The only portion of my family with any outdoor traditions were the Roys and LaFond’s from Canada who were descended from English slave children sold to French families as domestic servants. Elzear Roy was a shipwright who sailed to the arctic on one of his own crafts and worked as an herb gatherer selling to pharmacists in between ship-building contracts. His Uncle was a voyager killed by Indians of an unspecified tribe north of Lake Michigan in the mid 1800s.
With such wisps of family legend passed down to me by my grandmothers I have been fascinated by frontier life, while studiously avoiding falling into the German merchant tradition of the dominant side of my family. As if by default, I ended up living in the Quaid tradition as an urban laborer who lived in a world of human on human predation.
Where you experienced the degradation of your forefathers’ hunting arts at the hands of the glorified trophy collector, I have experienced a similar degeneration in masculine urban expression. I see this most clearly in the unwillingness of men to face each other in one-to-one situations. This was already a dying tradition in my childhood. But with the mommy ethos of the ruling Left and the dehumanizing nature of multicultural living, I now live in a world of ape hunting, where one type of ape gangs up on weaker individual apes in an almost feminine parody of pack ethics.
Just as your trophy hunters had no respect for their prey, the postmodern counterpart of the hard urban men like my uncles Bill, Bernie and Robert—who would respect a rival before and after their differences went physical—now seek the degradation of their antagonist, in the process robbing themselves of honor as well peace of mind, which is now only ‘achieved’ through medication.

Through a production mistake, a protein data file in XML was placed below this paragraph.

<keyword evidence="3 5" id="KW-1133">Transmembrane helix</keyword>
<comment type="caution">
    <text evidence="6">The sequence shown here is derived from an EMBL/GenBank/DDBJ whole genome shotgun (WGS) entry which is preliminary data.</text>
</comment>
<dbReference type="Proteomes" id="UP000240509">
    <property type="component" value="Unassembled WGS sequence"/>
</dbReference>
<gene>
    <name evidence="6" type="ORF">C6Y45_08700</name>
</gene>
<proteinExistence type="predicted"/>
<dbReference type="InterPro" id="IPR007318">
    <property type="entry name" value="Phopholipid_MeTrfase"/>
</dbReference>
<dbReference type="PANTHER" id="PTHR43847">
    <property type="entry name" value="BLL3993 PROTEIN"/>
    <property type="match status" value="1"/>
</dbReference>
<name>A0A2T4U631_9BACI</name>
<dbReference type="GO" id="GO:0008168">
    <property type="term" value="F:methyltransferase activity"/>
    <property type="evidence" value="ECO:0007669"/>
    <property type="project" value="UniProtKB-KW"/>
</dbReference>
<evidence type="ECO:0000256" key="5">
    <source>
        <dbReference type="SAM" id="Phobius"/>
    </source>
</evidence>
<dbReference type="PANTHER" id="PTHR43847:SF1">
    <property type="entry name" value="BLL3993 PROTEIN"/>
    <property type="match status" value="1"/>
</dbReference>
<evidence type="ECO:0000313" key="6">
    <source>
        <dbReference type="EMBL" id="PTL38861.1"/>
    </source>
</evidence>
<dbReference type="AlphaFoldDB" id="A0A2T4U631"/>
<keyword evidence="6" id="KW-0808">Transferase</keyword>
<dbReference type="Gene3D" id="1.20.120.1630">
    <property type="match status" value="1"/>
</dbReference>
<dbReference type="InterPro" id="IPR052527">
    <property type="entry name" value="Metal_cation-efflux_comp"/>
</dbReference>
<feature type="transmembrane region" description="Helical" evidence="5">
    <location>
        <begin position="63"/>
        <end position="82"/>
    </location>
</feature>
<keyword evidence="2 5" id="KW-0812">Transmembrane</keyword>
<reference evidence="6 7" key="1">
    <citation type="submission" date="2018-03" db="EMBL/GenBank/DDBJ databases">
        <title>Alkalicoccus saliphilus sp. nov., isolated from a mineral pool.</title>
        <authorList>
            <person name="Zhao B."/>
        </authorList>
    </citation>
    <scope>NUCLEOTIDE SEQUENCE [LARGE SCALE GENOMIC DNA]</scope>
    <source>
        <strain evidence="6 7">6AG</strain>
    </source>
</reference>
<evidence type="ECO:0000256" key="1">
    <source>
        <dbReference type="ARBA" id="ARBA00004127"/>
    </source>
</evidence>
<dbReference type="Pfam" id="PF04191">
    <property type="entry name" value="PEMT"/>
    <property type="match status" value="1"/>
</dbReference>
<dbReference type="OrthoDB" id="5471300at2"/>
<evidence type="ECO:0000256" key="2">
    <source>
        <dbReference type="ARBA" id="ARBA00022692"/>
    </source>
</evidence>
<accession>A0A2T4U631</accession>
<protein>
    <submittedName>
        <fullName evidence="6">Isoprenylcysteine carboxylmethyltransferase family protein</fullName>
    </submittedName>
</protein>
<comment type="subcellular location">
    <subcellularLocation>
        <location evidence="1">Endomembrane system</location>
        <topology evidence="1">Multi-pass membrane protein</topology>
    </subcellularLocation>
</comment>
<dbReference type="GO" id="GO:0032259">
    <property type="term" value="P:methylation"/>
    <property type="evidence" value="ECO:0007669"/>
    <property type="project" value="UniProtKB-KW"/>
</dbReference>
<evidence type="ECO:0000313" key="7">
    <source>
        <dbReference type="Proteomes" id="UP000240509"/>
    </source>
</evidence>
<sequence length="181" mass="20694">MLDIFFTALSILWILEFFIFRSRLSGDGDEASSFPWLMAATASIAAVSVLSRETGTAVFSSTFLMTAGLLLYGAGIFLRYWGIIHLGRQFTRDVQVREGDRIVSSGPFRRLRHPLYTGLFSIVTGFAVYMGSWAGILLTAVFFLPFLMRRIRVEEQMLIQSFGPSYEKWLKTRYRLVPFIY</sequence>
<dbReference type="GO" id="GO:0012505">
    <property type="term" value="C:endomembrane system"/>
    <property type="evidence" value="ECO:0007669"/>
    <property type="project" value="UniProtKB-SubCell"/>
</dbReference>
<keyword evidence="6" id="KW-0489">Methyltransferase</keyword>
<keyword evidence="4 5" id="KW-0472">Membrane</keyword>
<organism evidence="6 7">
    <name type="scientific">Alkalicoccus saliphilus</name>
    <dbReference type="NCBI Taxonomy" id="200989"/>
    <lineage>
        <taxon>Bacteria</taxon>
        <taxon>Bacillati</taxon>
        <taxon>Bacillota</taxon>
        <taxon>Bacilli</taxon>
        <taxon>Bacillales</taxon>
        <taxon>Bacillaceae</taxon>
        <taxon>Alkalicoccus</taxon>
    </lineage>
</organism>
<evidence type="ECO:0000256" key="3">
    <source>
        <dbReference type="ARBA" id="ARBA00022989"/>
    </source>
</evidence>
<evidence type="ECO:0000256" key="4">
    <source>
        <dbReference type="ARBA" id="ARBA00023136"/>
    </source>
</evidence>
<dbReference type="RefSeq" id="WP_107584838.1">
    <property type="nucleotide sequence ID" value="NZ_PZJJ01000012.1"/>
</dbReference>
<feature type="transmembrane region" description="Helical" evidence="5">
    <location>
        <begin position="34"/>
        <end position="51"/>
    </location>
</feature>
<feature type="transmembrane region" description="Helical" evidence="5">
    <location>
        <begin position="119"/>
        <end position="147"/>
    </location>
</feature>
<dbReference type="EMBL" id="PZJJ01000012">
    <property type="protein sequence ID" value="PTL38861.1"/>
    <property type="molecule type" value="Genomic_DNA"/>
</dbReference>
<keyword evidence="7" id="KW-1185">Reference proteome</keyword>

James, first I want to confess I have never read Robert E. Howard's Conan series, but I read his bio, I was raised by Post-Depression males, my father worked in the oilfields, hard rock miner, sheep herder. I can relate to the men he probably knew. They lived hard tough lives, you never cried in front of them. My father boxed, rodeo cowboy, roughneck in the oilfield. They prepared me for a life of hardship, this was before the rich California state [people] changing our way of life. They bought up real estate, put in ski resorts, made life too expensive for the white trash they seen us as. Plus my ranger friend and I did not fit in because of our fathers’ background, living in a Mormon community and their hard drinking ways, so we became outcasts; grew up fighting our way through life.
Pariah, I know the word well. We are shaped by our environment, we chose the wilds places of Utah and Wyoming to escape. I still thank some of the assholes for the favor. The young men of today's world I do not understand, but they do seem to have a hard time with reality, spend too much time on X box, not enough time working or living life as a young men did 50 years ago, as I did.
The world is a dark place, but it has beauty to contrast it also. Modern life seems toxic to men like us, and I am comfortable to be that way. Maybe that's why we loved sci-fiction, it was a form of escape.
Your friend, Ishmael.